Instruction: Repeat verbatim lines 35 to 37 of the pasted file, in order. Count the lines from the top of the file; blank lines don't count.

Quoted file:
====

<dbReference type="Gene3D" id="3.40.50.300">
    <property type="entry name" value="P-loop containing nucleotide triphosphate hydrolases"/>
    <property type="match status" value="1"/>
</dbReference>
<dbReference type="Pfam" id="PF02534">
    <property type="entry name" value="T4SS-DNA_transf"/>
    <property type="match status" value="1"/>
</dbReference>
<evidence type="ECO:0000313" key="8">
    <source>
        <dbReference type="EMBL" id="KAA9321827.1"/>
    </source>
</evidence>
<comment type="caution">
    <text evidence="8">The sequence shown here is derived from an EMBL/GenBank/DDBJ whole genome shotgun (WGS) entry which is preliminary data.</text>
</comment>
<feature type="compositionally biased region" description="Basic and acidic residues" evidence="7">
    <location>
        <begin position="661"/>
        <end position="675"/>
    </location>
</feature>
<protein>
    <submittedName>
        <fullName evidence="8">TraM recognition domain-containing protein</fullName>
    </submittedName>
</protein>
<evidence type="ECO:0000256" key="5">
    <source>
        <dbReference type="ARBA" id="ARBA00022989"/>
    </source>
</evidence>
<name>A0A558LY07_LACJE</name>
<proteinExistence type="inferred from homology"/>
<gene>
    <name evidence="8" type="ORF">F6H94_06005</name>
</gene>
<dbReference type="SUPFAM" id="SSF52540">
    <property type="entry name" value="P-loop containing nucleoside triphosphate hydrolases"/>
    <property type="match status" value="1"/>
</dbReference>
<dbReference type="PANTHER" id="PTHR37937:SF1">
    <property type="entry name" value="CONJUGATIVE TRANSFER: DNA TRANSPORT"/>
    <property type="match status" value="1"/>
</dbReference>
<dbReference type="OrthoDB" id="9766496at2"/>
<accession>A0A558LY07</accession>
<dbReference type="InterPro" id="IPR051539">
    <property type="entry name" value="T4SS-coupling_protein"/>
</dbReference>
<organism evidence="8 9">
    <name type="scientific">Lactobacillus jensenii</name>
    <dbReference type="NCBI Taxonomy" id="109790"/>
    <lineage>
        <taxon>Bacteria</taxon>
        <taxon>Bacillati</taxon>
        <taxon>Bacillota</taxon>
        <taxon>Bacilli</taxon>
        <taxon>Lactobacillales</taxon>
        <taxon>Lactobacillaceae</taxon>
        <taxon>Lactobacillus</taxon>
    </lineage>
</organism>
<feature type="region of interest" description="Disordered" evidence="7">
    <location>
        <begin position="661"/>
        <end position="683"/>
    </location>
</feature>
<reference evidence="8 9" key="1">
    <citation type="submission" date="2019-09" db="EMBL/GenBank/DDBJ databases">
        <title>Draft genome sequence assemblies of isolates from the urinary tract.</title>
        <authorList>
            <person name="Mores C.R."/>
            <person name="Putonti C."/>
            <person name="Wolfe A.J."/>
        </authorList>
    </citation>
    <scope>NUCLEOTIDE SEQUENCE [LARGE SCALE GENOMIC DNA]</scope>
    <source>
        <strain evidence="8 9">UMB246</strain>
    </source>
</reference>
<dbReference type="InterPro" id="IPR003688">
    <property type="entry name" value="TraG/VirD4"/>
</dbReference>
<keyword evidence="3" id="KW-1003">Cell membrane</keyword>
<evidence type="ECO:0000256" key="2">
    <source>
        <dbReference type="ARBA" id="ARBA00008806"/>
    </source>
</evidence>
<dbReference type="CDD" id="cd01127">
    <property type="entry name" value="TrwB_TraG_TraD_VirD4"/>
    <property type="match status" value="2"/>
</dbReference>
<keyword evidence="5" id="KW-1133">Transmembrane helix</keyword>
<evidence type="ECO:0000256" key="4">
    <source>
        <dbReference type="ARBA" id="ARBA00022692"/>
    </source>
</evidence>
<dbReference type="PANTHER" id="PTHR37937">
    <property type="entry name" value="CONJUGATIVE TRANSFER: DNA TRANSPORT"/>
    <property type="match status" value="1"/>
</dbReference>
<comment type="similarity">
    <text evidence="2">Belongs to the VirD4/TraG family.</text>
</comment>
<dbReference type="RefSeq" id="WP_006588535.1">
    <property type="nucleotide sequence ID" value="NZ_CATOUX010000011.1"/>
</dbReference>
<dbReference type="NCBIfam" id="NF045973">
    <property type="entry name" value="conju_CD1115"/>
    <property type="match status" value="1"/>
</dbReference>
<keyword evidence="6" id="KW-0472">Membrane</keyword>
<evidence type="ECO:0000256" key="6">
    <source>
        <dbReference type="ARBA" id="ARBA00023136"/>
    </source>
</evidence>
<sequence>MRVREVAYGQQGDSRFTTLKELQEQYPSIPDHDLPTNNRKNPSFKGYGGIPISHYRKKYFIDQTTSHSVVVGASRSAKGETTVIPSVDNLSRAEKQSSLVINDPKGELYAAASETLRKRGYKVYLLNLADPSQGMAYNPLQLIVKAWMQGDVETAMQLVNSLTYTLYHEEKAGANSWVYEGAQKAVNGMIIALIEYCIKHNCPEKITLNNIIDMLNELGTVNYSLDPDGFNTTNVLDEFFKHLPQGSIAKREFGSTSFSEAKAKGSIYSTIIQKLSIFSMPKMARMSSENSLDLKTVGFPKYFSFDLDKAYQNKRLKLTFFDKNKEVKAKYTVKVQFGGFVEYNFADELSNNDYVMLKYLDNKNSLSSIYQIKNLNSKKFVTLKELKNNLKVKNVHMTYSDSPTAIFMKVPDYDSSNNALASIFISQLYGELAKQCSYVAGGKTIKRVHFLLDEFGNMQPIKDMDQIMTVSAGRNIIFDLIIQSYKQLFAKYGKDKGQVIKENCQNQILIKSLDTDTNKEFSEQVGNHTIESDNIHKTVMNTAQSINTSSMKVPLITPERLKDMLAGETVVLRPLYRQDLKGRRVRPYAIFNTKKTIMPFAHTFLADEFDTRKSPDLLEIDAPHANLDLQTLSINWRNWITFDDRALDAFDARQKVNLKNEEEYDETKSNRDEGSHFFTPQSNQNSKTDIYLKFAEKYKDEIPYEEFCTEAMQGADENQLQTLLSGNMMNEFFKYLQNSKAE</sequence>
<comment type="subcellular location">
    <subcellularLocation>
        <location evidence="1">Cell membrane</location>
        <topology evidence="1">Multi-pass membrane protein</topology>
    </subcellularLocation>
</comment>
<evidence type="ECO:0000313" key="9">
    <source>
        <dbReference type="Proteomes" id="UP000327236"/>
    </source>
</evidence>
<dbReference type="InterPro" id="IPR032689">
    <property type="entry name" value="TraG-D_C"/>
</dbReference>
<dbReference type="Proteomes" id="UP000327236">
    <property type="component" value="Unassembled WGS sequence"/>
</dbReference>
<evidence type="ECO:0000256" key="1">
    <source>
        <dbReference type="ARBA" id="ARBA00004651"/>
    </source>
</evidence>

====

<gene>
    <name evidence="8" type="ORF">F6H94_06005</name>
</gene>